- Russia prepares new law that will enable the state to oversee cryptocurrency transactions.
- The reporting amount threshold is set at a level that affects mainly ransomware actors.
- The Russian government is either looking to stop these groups or to recruit and control them.
The Russian government is moving forward with a new law that seeks to regulate cryptocurrencies and basically control what happens on dark web marketplaces. That sounds complicated, and it certainly is, but that’s not a discouraging factor for the lawmakers who are seeing high volumes of money being circulated on these shady private networks. Of course, Russian hackers obey the unwritten rule of not targeting Russian entities, so this is not to stop cyber-crime but rather to get a piece of it.
Of course, we’re not saying that the Russian government is looking to become a partner in crime. Officially, the law intends to prevent illegal transactions and money laundering, increasing scrutiny and controlling what happens even on the anonymous side of the net. According to the new legislation, all cryptocurrency holders, be it companies or individuals, will have to report their wallet balances to the Russian state.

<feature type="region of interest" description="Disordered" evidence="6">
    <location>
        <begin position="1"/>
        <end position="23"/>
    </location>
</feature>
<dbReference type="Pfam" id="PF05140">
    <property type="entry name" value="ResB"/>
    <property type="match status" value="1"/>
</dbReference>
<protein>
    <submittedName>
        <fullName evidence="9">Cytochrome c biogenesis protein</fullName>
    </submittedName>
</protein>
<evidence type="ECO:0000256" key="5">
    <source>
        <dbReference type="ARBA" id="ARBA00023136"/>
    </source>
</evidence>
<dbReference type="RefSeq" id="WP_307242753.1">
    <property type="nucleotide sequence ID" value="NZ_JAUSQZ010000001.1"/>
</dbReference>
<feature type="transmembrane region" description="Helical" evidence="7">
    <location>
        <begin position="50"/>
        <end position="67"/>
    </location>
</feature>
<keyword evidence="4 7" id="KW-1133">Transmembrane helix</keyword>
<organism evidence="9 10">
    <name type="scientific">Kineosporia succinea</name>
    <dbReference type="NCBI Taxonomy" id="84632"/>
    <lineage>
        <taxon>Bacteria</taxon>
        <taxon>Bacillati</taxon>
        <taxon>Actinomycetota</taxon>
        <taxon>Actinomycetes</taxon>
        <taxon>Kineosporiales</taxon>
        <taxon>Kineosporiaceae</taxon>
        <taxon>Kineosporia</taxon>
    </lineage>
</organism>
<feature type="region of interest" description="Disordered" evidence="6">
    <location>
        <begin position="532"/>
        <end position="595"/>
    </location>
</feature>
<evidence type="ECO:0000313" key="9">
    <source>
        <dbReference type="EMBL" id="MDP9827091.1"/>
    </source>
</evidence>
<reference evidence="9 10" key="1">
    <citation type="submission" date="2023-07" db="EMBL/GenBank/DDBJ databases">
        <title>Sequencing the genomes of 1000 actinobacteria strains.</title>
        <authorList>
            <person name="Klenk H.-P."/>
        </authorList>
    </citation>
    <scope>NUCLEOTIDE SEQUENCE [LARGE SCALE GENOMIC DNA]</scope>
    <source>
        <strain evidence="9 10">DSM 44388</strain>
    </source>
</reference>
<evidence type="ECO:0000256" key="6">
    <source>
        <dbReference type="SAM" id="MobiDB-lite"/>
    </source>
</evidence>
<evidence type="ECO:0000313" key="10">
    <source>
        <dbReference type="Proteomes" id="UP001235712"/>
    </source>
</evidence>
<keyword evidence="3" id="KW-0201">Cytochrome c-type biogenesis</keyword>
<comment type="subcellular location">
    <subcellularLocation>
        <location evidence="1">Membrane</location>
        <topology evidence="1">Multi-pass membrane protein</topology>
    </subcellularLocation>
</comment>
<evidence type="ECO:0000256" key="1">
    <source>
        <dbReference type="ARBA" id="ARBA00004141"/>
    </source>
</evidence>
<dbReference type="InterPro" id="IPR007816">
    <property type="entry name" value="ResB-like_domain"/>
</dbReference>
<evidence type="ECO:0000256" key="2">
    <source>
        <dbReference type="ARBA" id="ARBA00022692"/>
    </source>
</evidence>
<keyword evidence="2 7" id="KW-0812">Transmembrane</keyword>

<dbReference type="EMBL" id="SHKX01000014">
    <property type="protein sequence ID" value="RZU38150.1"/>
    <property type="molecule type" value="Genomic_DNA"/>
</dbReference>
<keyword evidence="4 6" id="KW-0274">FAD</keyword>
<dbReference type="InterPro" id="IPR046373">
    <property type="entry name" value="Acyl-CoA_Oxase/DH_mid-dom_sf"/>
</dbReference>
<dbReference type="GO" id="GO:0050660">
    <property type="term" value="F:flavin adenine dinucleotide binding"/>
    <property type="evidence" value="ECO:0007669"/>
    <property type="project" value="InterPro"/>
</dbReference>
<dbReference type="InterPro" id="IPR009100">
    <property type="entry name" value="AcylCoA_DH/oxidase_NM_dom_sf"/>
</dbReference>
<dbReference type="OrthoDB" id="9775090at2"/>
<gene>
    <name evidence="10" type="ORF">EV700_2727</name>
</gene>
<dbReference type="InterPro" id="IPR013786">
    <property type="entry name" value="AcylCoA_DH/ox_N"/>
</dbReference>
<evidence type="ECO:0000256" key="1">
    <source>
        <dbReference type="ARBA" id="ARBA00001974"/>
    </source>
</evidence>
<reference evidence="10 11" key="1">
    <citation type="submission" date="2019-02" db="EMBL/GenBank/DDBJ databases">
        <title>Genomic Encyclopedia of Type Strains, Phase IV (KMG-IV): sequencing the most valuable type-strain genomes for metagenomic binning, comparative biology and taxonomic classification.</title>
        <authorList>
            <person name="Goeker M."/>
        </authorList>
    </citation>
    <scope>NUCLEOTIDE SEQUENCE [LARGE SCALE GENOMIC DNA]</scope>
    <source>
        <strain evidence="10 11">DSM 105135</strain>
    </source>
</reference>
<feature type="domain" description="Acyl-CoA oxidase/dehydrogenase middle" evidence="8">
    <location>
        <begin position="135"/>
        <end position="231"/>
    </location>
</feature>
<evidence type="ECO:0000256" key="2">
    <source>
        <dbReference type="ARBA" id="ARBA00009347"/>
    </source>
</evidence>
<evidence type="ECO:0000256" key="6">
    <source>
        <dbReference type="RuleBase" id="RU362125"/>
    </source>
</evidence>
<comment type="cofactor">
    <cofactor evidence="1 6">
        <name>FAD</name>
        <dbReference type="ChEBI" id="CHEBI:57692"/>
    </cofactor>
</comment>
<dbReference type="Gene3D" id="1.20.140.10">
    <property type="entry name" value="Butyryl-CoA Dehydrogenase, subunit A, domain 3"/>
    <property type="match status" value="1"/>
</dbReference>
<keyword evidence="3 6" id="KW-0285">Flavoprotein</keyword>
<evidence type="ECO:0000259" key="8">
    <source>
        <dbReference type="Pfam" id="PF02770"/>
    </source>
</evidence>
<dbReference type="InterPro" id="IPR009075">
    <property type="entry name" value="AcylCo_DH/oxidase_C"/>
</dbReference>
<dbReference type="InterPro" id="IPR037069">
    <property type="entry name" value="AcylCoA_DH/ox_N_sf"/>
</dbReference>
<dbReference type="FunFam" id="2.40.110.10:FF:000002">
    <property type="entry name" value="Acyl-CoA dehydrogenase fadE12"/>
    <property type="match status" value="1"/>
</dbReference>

In addition to that, any transactions that exceed the amount of 600,000 Rubles ($8,100) must be reported to the authorities. Obviously, this amount targets large enough transactions and not small-scale crime, so again, this is concerning mainly ransomware groups and the like.
Sellers of malware who engage in transactions of a few hundred dollars won’t be obliged to report anything to the state, so these crooks will continue unobstructed. This is another indication that stopping money laundering and tackling cybercrime is not the first thing in the lawmaker’s mind.
According to investigators at AdvIntel, the Russian state has a peculiar relationship with the dark web, as the state intelligence has fully embraced the unique capabilities and new opportunities offered by the platform. They suggest that Russian state services actively use the dark web to hack foreign entities, create problems, and launch high-volume or highly-sophisticated attacks.
As A. Sentsova and Y. Boguslavskiy comment, the lucrative ransomware market is the only unconquered domain that is currently operated solely by private parties. They suggest that the state is looking to tap into the wealth of REvil, Egregor, Nephilim, Ryuk, and others, as well as to make their attacks even more targeted.
Whether the Russian state will use the new law to impose legality and inhibit ransomware operations or looking to recruit these groups and form an unofficial allegiance, we will have to wait and see. Finally, unmasking those who are unwilling to declare their assets and report their transactions in decentralized networks will be very challenging in itself, so we may see some high-profile arrests happening in Russia in the following months.